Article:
Digging the dirt on illegal mining
Griffith University researcher Professor Ciaran O’Faircheallaigh will lead an investigation into illegal mining on mineral-rich Bougainville Island, starting in June.
AusAID has awarded the Professor of Politics and Public Policy at the School of Government and International Relations $613,267 to carry out the three-year project with his colleague Anthony Regan from the Australian National University.
The project, which is funded as part of the AusAID Development Research Awards Scheme, will document the economic, social and environmental impacts of illegal mining.
It aims to identify policy issues that arise and suggest legal regimes and policies that can generate local benefits from mining.
The research materialised as a spin-off from Professor O’Faircheallaigh’s involvement with the Autonomous Bougainville Government (ABG) in preparing for negotiations to re-open a once profitable Rio Tinto copper mine closed after an armed rebellion by the Bougainville Revolutionary Army in 1989.
"There is a significant problem with illegal mining in the region. We were aware it existed, but initially had no idea of the scale of the problem," Professor O’Faircheallaigh said.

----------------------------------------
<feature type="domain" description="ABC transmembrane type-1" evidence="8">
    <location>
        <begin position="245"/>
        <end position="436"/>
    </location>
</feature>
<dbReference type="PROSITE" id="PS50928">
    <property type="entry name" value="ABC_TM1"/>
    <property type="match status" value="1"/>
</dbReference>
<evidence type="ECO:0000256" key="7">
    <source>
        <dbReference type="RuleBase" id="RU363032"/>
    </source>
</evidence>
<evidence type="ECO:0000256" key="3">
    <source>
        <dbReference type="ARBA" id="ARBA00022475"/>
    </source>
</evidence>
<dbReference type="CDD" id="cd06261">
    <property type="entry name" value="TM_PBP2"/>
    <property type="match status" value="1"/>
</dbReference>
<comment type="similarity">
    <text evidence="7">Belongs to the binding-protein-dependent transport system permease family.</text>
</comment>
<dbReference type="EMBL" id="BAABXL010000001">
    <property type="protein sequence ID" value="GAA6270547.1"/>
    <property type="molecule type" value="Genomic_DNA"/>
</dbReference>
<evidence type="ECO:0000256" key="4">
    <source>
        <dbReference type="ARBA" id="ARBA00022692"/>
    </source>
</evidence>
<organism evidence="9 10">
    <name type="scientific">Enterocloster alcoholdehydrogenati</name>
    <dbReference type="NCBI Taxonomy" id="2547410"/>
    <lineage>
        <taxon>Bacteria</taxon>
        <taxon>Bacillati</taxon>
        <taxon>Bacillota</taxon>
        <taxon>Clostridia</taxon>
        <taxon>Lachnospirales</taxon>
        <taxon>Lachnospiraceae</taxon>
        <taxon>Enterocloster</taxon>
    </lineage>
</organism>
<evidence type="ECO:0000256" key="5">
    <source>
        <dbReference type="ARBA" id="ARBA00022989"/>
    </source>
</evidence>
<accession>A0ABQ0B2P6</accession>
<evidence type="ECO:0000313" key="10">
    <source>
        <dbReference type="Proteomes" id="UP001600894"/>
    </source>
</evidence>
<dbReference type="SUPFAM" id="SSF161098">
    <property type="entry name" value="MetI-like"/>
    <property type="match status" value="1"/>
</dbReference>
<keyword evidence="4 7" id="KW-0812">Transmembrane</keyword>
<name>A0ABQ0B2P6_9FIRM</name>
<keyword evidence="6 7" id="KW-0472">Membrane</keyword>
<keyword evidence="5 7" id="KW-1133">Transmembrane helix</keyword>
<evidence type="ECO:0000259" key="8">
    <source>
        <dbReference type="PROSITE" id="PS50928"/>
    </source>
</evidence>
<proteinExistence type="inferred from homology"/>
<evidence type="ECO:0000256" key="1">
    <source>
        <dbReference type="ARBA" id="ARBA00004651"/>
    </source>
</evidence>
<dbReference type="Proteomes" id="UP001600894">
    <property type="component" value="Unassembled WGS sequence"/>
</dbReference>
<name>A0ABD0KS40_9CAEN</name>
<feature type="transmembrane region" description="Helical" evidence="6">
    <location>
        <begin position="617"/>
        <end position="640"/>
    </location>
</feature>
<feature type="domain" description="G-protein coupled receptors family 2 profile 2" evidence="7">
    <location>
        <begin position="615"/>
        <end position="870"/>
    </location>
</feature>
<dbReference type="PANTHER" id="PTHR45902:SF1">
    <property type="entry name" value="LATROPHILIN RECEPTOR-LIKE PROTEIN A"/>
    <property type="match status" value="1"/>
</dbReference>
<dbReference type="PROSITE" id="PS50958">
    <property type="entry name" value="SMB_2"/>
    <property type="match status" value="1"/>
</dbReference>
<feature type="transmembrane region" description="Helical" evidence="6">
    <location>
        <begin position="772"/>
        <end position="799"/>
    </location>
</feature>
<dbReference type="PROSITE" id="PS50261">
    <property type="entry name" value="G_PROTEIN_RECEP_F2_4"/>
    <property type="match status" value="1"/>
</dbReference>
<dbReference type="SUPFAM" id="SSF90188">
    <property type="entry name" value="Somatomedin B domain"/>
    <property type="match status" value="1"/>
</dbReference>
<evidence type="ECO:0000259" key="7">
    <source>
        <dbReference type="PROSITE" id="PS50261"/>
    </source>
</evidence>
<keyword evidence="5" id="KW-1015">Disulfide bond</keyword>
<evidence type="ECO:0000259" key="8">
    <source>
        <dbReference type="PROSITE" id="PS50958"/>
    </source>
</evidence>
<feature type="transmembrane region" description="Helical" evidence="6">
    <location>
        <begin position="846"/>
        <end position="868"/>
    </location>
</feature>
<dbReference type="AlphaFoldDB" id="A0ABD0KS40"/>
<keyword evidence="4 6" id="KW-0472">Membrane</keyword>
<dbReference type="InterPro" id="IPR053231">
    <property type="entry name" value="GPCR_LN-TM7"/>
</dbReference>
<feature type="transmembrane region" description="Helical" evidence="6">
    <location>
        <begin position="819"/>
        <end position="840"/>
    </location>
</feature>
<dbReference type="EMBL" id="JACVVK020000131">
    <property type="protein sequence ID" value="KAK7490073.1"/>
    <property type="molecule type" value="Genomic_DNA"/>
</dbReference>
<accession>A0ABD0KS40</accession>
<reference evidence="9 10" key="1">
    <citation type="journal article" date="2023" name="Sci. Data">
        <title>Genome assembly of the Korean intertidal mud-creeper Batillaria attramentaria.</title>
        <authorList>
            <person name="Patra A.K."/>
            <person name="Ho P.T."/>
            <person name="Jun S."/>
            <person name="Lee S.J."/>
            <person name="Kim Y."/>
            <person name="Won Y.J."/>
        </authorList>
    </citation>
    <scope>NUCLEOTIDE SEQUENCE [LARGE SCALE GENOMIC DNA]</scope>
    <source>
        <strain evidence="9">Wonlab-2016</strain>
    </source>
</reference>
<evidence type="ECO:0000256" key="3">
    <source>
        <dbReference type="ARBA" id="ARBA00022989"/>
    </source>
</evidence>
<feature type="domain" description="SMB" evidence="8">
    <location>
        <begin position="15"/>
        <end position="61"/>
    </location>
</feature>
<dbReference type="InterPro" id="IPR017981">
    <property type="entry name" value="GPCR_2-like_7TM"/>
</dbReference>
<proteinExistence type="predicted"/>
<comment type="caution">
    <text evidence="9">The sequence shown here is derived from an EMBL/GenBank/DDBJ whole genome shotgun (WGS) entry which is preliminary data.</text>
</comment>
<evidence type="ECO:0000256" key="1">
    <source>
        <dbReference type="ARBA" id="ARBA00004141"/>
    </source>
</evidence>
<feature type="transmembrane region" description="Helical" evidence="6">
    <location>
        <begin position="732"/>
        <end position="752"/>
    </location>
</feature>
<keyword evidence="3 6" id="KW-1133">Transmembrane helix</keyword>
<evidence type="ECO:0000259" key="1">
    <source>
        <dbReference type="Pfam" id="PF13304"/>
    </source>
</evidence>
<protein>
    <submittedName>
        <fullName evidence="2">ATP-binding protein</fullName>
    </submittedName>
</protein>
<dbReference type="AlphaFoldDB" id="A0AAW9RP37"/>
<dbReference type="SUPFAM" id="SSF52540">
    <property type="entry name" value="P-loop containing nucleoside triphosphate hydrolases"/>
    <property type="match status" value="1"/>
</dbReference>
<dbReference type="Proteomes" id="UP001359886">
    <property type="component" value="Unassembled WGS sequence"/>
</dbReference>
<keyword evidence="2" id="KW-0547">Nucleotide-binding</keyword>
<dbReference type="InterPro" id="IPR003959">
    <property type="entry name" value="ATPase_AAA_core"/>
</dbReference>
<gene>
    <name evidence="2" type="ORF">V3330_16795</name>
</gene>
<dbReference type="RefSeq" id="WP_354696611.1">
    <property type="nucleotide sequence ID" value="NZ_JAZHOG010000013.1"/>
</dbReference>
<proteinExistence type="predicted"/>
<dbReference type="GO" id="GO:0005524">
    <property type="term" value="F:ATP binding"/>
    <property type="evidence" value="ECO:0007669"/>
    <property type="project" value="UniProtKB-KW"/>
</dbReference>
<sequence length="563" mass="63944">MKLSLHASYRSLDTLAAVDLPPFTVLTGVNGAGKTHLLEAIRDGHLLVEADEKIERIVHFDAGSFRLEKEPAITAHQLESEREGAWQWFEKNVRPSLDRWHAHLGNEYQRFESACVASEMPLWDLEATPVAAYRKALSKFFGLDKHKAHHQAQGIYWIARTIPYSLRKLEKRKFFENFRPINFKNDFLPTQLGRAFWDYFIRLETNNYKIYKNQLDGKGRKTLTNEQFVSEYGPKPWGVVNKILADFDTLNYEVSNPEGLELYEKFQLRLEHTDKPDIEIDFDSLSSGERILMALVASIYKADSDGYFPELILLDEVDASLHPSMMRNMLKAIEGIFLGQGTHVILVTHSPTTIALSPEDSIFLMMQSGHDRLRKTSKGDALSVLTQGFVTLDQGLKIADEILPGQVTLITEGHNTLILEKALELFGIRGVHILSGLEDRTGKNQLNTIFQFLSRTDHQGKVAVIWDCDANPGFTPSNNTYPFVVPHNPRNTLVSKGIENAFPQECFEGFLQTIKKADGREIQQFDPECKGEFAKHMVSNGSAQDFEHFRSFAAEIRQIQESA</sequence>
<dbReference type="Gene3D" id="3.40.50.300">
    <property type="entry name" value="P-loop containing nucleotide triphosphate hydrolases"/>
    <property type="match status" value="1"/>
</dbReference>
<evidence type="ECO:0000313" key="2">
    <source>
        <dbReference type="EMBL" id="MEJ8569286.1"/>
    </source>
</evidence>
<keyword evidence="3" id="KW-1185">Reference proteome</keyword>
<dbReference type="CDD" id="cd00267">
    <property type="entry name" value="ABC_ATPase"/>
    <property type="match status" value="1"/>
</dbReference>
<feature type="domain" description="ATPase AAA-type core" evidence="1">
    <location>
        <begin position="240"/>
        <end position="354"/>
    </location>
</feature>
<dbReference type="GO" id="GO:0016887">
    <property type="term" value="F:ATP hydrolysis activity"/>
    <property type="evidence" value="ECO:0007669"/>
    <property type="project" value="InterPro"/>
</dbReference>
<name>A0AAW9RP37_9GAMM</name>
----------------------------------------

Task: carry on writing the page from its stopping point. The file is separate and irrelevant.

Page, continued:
He explained that illegal mining at Bougainville ranges from the activities of international, publicly-listed companies to alluvial mining of the region’s river beds by several thousand locals.
"There are also many who engage in mechanical, hard-rock mining without approval. We discussed this with a legal refinery in the region who told us they know the gold going through the refinery is just the tip of the iceberg," Professor O'Faircheallaigh said.
Today it remains a region laden with minerals but bereft of the government regulations more familiar to the developed world.
"Safety is a major issue. Without regulation and permits, it means no safety training, no site inspections. People get hurt. We know at least one person has died as a result of illegal mining.
"The economic impacts on the government of a developing country are considerable. We will run a series of workshops in Bougainville to identify the problems and highlight the benefits of taxing mining activities."
Recognising the potential benefits, the ABG and Papua New Guinea government have indicated their support for the project.
"Engagement with government and with local miners is very important. Miners have to be persuaded it’s in their interest to be regulated," he said.
"Good relationships are critical to a project like this. That’s where we have an edge. We know the place, we know the people. We have established relationships with local stakeholders. We have already laid a good deal of the groundwork. A PhD scholarship for a Bougainville student will help us build on that groundwork and develop local research capacity."
Professor O’Faircheallaigh is optimistic that the strategies developed from the research can be applied to areas in South America, South East Asia, Africa and the South Pacific where illegal mining is also a significant problem.
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